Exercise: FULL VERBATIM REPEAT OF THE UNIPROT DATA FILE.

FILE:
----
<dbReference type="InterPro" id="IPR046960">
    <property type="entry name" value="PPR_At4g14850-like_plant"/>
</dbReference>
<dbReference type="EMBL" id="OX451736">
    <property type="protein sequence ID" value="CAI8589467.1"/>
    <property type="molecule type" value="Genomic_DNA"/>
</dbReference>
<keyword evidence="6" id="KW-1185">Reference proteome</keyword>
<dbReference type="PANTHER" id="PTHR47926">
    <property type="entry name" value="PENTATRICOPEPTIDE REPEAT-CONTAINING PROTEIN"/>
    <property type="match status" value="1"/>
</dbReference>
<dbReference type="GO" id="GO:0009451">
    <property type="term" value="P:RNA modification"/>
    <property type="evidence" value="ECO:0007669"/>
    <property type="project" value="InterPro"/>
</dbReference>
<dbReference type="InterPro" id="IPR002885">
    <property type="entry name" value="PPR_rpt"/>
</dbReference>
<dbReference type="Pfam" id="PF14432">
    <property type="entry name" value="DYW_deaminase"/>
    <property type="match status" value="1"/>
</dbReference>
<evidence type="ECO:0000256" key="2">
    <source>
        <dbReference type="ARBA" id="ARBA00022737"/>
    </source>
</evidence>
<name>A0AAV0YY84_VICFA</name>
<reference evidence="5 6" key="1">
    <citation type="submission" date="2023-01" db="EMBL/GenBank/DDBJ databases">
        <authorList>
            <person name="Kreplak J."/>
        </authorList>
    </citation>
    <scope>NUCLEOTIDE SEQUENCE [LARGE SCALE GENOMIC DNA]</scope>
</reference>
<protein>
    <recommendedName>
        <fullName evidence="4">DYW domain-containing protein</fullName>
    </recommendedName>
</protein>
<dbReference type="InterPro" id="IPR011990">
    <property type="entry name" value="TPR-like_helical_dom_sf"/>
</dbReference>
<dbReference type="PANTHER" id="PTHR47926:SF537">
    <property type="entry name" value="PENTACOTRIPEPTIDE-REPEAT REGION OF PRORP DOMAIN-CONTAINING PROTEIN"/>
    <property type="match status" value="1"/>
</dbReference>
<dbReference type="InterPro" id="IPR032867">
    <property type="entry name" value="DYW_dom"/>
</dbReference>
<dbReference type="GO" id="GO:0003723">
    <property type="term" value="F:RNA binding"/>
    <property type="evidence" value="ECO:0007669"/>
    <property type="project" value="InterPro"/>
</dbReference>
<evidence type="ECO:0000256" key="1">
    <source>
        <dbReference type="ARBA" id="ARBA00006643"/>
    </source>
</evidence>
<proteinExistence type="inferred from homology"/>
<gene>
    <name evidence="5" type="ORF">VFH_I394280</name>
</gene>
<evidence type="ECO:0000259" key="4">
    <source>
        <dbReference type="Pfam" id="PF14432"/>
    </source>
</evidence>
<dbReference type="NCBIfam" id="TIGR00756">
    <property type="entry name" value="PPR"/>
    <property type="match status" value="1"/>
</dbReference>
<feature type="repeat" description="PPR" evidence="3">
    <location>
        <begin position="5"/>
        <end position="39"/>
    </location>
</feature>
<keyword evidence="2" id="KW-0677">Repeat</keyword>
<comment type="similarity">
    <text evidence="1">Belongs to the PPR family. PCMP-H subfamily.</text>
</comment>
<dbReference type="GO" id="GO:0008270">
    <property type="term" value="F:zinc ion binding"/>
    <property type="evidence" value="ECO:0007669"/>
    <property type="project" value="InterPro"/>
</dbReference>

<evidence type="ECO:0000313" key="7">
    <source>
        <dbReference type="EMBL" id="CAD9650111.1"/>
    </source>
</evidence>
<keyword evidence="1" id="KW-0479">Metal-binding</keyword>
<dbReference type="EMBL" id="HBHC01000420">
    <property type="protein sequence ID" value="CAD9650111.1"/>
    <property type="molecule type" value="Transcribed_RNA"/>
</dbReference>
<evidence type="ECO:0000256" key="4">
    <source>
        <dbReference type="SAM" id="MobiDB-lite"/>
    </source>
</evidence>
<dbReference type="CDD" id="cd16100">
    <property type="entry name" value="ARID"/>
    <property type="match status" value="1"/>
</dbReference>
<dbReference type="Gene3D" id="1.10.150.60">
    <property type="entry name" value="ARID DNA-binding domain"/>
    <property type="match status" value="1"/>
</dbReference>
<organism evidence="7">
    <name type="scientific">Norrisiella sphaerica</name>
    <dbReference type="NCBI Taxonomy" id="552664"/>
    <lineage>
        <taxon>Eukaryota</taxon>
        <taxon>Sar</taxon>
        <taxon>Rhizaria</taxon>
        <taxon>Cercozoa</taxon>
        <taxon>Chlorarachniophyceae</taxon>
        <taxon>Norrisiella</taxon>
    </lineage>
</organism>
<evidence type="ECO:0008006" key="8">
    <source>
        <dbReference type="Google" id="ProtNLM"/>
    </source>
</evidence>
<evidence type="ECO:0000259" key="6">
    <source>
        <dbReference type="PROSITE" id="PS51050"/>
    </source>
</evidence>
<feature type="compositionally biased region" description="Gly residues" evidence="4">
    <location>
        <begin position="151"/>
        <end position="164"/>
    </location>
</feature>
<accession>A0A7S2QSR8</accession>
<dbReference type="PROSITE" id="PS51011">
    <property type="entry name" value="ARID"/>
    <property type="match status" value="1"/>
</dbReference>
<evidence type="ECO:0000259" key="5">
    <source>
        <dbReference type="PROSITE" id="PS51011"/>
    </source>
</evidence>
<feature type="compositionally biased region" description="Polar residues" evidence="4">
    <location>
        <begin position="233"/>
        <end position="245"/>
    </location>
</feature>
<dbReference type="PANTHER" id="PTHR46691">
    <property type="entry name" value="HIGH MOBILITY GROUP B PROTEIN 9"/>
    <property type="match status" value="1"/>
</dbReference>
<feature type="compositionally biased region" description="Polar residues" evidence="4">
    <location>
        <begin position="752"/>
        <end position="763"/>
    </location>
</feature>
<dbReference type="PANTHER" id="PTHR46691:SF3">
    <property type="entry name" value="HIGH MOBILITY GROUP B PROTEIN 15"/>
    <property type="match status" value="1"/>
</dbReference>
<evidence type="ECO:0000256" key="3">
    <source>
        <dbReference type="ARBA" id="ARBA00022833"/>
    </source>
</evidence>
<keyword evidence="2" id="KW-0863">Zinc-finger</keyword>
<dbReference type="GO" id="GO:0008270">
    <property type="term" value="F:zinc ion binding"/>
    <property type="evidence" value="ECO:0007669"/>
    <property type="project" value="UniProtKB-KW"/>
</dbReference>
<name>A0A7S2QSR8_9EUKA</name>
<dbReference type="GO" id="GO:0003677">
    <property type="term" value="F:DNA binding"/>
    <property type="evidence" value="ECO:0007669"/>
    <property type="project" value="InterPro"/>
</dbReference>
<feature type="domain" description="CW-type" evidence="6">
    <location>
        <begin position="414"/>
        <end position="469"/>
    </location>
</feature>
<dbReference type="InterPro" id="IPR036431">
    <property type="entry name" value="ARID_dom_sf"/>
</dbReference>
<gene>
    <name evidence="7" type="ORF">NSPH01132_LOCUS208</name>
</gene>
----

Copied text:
<dbReference type="InterPro" id="IPR046960">
    <property type="entry name" value="PPR_At4g14850-like_plant"/>
</dbReference>
<dbReference type="EMBL" id="OX451736">
    <property type="protein sequence ID" value="CAI8589467.1"/>
    <property type="molecule type" value="Genomic_DNA"/>
</dbReference>
<keyword evidence="6" id="KW-1185">Reference proteome</keyword>
<dbReference type="PANTHER" id="PTHR47926">
    <property type="entry name" value="PENTATRICOPEPTIDE REPEAT-CONTAINING PROTEIN"/>
    <property type="match status" value="1"/>
</dbReference>
<dbReference type="GO" id="GO:0009451">
    <property type="term" value="P:RNA modification"/>
    <property type="evidence" value="ECO:0007669"/>
    <property type="project" value="InterPro"/>
</dbReference>
<dbReference type="InterPro" id="IPR002885">
    <property type="entry name" value="PPR_rpt"/>
</dbReference>
<dbReference type="Pfam" id="PF14432">
    <property type="entry name" value="DYW_deaminase"/>
    <property type="match status" value="1"/>
</dbReference>
<evidence type="ECO:0000256" key="2">
    <source>
        <dbReference type="ARBA" id="ARBA00022737"/>
    </source>
</evidence>
<name>A0AAV0YY84_VICFA</name>
<reference evidence="5 6" key="1">
    <citation type="submission" date="2023-01" db="EMBL/GenBank/DDBJ databases">
        <authorList>
            <person name="Kreplak J."/>
        </authorList>
    </citation>
    <scope>NUCLEOTIDE SEQUENCE [LARGE SCALE GENOMIC DNA]</scope>
</reference>
<protein>
    <recommendedName>
        <fullName evidence="4">DYW domain-containing protein</fullName>
    </recommendedName>
</protein>
<dbReference type="InterPro" id="IPR011990">
    <property type="entry name" value="TPR-like_helical_dom_sf"/>
</dbReference>
<dbReference type="PANTHER" id="PTHR47926:SF537">
    <property type="entry name" value="PENTACOTRIPEPTIDE-REPEAT REGION OF PRORP DOMAIN-CONTAINING PROTEIN"/>
    <property type="match status" value="1"/>
</dbReference>
<dbReference type="InterPro" id="IPR032867">
    <property type="entry name" value="DYW_dom"/>
</dbReference>
<dbReference type="GO" id="GO:0003723">
    <property type="term" value="F:RNA binding"/>
    <property type="evidence" value="ECO:0007669"/>
    <property type="project" value="InterPro"/>
</dbReference>
<evidence type="ECO:0000256" key="1">
    <source>
        <dbReference type="ARBA" id="ARBA00006643"/>
    </source>
</evidence>
<proteinExistence type="inferred from homology"/>
<gene>
    <name evidence="5" type="ORF">VFH_I394280</name>
</gene>
<evidence type="ECO:0000259" key="4">
    <source>
        <dbReference type="Pfam" id="PF14432"/>
    </source>
</evidence>
<dbReference type="NCBIfam" id="TIGR00756">
    <property type="entry name" value="PPR"/>
    <property type="match status" value="1"/>
</dbReference>
<feature type="repeat" description="PPR" evidence="3">
    <location>
        <begin position="5"/>
        <end position="39"/>
    </location>
</feature>
<keyword evidence="2" id="KW-0677">Repeat</keyword>
<comment type="similarity">
    <text evidence="1">Belongs to the PPR family. PCMP-H subfamily.</text>
</comment>
<dbReference type="GO" id="GO:0008270">
    <property type="term" value="F:zinc ion binding"/>
    <property type="evidence" value="ECO:0007669"/>
    <property type="project" value="InterPro"/>
</dbReference>

<evidence type="ECO:0000313" key="7">
    <source>
        <dbReference type="EMBL" id="CAD9650111.1"/>
    </source>
</evidence>
<keyword evidence="1" id="KW-0479">Metal-binding</keyword>
<dbReference type="EMBL" id="HBHC01000420">
    <property type="protein sequence ID" value="CAD9650111.1"/>
    <property type="molecule type" value="Transcribed_RNA"/>
</dbReference>
<evidence type="ECO:0000256" key="4">
    <source>
        <dbReference type="SAM" id="MobiDB-lite"/>
    </source>
</evidence>
<dbReference type="CDD" id="cd16100">
    <property type="entry name" value="ARID"/>
    <property type="match status" value="1"/>
</dbReference>
<dbReference type="Gene3D" id="1.10.150.60">
    <property type="entry name" value="ARID DNA-binding domain"/>
    <property type="match status" value="1"/>
</dbReference>
<organism evidence="7">
    <name type="scientific">Norrisiella sphaerica</name>
    <dbReference type="NCBI Taxonomy" id="552664"/>
    <lineage>
        <taxon>Eukaryota</taxon>
        <taxon>Sar</taxon>
        <taxon>Rhizaria</taxon>
        <taxon>Cercozoa</taxon>
        <taxon>Chlorarachniophyceae</taxon>
        <taxon>Norrisiella</taxon>
    </lineage>
</organism>
<evidence type="ECO:0008006" key="8">
    <source>
        <dbReference type="Google" id="ProtNLM"/>
    </source>
</evidence>
<evidence type="ECO:0000259" key="6">
    <source>
        <dbReference type="PROSITE" id="PS51050"/>
    </source>
</evidence>
<feature type="compositionally biased region" description="Gly residues" evidence="4">
    <location>
        <begin position="151"/>
        <end position="164"/>
    </location>
</feature>
<accession>A0A7S2QSR8</accession>
<dbReference type="PROSITE" id="PS51011">
    <property type="entry name" value="ARID"/>
    <property type="match status" value="1"/>
</dbReference>
<evidence type="ECO:0000259" key="5">
    <source>
        <dbReference type="PROSITE" id="PS51011"/>
    </source>
</evidence>
<feature type="compositionally biased region" description="Polar residues" evidence="4">
    <location>
        <begin position="233"/>
        <end position="245"/>
    </location>
</feature>
<dbReference type="PANTHER" id="PTHR46691">
    <property type="entry name" value="HIGH MOBILITY GROUP B PROTEIN 9"/>
    <property type="match status" value="1"/>
</dbReference>
<feature type="compositionally biased region" description="Polar residues" evidence="4">
    <location>
        <begin position="752"/>
        <end position="763"/>
    </location>
</feature>
<dbReference type="PANTHER" id="PTHR46691:SF3">
    <property type="entry name" value="HIGH MOBILITY GROUP B PROTEIN 15"/>
    <property type="match status" value="1"/>
</dbReference>
<evidence type="ECO:0000256" key="3">
    <source>
        <dbReference type="ARBA" id="ARBA00022833"/>
    </source>
</evidence>
<keyword evidence="2" id="KW-0863">Zinc-finger</keyword>
<dbReference type="GO" id="GO:0008270">
    <property type="term" value="F:zinc ion binding"/>
    <property type="evidence" value="ECO:0007669"/>
    <property type="project" value="UniProtKB-KW"/>
</dbReference>
<name>A0A7S2QSR8_9EUKA</name>
<dbReference type="GO" id="GO:0003677">
    <property type="term" value="F:DNA binding"/>
    <property type="evidence" value="ECO:0007669"/>
    <property type="project" value="InterPro"/>
</dbReference>
<feature type="domain" description="CW-type" evidence="6">
    <location>
        <begin position="414"/>
        <end position="469"/>
    </location>
</feature>
<dbReference type="InterPro" id="IPR036431">
    <property type="entry name" value="ARID_dom_sf"/>
</dbReference>
<gene>
    <name evidence="7" type="ORF">NSPH01132_LOCUS208</name>
</gene>